UN GENERAL ASSEMBLY, SIXTH COMMITTEE (LXVIII Session), DEBATE ON THE REPORT OF THE INTERNATIONAL LAW COMMISSION ON THE WORK OF ITS SIXTY-FIFTH SESSION (UN Doc. A/68/10), 4 NOVEMBER 2013.
On 4 November 2013, during the debate in the Sixth Committee of the UN General Assembly on the Report of the International Law Commission, the Italian delegate, Mr Mauro Politi, submitted the comments of his delegation on the work conducted by the ILC on the “Obligation to Extradite or Prosecute (aut dedere aut judicare)”. He stated:
we wish to praise the work conducted within the Working Group chaired by Mr. K. Kittichaisaree and reflected in Annex A to this year’s report. In the Annex, a number of important aspects of the topics are summarized and underlined, particularly in light of the 2012 judgement of the International Court of Justice in the case of “Questions relating to the Obligation to Prosecute or Extradite” (Belgium v. Senegal).
Various elements in the Annex are of great relevance for the future work of the Commission. Firstly, the strict connection between the obligation to extradite or prosecute with the States’ duties to cooperate in the fight against impunity. Secondly, the review of the different types of provisions in multilateral instruments containing the formula “aut dedere aut judicare”, with special emphasis on the separate opinion of Judge Yusuf in the said ICJ judgement. Thirdly, the identification of gaps in the present conventional regime related to the obligation to extradite or prosecute. Moreover, the Annex contains a detailed reading of the 2012 judgement in Belgium v. Senegal with regard to the implementation of the duty to extradite or prosecute, including through the alternative of surrendering a suspect of grave international crimes to a competent international criminal tribunal.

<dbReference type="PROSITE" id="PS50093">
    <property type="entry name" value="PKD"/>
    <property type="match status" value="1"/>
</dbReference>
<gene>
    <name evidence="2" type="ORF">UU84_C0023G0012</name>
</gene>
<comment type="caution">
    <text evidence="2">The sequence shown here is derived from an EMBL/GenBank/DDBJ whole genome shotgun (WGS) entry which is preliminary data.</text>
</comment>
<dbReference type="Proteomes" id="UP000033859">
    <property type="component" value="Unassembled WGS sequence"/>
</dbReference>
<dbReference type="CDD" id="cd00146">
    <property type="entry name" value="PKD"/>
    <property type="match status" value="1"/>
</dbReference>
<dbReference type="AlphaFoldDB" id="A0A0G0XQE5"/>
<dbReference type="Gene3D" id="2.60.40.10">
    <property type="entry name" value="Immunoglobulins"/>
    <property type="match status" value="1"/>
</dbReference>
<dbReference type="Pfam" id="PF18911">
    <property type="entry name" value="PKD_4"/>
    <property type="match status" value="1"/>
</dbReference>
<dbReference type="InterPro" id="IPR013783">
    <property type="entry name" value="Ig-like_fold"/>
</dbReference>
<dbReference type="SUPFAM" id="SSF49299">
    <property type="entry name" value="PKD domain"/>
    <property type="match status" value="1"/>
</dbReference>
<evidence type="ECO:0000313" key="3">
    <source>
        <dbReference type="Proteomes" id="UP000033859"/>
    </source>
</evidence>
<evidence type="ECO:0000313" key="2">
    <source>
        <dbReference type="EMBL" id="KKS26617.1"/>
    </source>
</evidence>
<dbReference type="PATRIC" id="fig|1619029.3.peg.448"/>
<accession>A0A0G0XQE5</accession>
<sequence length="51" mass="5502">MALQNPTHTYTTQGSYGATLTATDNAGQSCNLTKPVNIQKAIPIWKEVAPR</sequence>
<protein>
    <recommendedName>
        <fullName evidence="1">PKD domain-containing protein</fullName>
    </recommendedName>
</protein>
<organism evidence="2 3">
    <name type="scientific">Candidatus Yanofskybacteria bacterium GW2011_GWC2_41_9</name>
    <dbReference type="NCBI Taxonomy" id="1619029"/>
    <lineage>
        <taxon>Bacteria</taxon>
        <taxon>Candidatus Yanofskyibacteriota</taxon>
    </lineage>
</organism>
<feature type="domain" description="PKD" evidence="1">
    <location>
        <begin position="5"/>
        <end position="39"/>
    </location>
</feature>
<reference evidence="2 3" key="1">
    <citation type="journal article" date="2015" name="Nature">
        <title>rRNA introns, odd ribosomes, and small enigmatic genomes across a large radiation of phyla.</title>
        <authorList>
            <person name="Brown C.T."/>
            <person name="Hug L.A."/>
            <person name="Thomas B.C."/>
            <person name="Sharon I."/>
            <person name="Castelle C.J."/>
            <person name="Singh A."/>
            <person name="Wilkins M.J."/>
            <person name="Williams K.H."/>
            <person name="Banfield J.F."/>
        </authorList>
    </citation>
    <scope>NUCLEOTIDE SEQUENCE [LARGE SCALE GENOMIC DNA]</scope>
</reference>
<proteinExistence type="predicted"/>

We remain convinced of the usefulness of the work of the Commission on the topic of the obligation to extradite or prosecute. This normative mechanism, which is rooted in a long-standing tradition of conventional instruments to combat the most serious crimes, is in fact aimed at filling the lacunae that may allow those responsible for these crimes to escape prosecution and punishment. We look forward to further progress in the ILC’s analysis of the issues involved.